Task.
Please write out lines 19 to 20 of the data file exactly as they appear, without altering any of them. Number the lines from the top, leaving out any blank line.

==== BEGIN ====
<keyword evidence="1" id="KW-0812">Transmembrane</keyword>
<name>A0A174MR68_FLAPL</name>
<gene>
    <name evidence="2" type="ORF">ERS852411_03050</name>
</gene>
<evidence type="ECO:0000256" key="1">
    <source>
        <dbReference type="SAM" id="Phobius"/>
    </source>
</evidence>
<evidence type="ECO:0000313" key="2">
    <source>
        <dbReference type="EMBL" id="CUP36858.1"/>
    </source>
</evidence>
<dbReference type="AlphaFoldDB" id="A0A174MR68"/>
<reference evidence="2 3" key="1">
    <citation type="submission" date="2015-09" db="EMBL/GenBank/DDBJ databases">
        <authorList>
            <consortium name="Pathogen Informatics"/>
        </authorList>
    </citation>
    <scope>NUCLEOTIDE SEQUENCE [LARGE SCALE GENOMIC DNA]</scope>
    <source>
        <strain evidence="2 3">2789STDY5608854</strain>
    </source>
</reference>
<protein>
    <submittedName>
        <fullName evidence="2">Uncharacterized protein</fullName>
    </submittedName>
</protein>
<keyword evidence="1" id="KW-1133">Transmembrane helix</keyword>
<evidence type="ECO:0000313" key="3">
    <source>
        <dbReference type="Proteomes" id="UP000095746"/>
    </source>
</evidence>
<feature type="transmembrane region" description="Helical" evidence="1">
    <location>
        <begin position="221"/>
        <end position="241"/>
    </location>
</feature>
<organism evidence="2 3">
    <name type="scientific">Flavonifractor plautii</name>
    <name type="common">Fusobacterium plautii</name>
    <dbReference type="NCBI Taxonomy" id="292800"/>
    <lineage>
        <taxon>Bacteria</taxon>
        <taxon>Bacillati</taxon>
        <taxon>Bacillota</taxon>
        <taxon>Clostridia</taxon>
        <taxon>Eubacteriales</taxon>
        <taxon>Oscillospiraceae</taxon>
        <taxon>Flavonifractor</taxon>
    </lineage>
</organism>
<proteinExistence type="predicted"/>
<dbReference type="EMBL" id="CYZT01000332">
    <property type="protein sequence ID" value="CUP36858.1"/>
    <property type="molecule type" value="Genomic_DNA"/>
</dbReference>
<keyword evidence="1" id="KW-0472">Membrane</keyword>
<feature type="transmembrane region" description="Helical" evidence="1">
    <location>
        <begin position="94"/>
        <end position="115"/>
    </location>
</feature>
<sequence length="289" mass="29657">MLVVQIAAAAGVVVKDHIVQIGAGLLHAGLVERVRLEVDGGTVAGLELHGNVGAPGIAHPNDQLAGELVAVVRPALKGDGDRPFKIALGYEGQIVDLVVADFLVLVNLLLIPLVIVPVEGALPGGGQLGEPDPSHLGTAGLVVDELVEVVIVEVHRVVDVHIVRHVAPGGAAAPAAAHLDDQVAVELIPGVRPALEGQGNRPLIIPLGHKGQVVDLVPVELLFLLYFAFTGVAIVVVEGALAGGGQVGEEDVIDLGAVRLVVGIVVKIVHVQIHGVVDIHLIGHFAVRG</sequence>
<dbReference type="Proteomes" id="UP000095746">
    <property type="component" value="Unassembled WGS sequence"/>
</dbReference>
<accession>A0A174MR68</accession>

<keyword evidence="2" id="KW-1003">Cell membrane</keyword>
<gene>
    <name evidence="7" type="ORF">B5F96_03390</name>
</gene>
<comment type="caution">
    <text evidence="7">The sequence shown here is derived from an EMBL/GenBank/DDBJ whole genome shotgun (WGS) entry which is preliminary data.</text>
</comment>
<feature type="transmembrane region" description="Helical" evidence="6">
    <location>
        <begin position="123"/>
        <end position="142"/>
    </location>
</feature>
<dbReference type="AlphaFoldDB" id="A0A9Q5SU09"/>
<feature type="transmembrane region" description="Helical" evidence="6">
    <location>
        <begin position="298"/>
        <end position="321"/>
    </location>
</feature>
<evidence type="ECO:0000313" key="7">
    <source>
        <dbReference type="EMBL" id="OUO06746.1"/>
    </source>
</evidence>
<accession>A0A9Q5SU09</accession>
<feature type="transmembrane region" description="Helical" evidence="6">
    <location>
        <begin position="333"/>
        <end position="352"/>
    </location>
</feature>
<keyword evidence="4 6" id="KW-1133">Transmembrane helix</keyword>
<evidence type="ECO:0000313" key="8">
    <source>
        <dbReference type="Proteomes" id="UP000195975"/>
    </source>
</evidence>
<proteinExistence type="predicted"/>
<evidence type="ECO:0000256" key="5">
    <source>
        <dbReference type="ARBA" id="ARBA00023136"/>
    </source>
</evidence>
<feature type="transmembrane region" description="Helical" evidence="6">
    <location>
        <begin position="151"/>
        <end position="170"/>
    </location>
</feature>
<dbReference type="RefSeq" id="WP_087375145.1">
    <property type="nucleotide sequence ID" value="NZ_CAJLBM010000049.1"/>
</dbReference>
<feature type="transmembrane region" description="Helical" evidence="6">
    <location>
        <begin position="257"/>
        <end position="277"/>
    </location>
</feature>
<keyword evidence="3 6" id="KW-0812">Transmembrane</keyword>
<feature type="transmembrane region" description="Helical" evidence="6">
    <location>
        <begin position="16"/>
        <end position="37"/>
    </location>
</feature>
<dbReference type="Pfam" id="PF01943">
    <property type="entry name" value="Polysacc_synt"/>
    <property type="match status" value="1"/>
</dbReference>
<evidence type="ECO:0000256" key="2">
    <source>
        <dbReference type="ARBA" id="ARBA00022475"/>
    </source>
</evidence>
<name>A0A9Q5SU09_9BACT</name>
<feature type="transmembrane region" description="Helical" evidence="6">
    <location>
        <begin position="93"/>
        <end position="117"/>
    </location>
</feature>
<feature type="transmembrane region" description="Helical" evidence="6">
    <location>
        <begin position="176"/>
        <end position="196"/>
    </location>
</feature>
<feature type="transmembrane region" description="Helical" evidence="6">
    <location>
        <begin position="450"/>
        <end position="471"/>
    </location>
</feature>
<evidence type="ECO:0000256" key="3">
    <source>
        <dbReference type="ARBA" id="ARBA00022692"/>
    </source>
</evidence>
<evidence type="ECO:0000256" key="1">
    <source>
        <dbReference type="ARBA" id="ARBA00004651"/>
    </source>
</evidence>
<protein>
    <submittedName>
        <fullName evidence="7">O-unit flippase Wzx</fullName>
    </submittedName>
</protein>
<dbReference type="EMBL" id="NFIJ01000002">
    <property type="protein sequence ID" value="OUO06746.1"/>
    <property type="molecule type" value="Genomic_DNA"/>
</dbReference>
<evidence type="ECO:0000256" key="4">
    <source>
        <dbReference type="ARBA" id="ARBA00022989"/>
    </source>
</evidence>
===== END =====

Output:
        <authorList>
            <consortium name="Pathogen Informatics"/>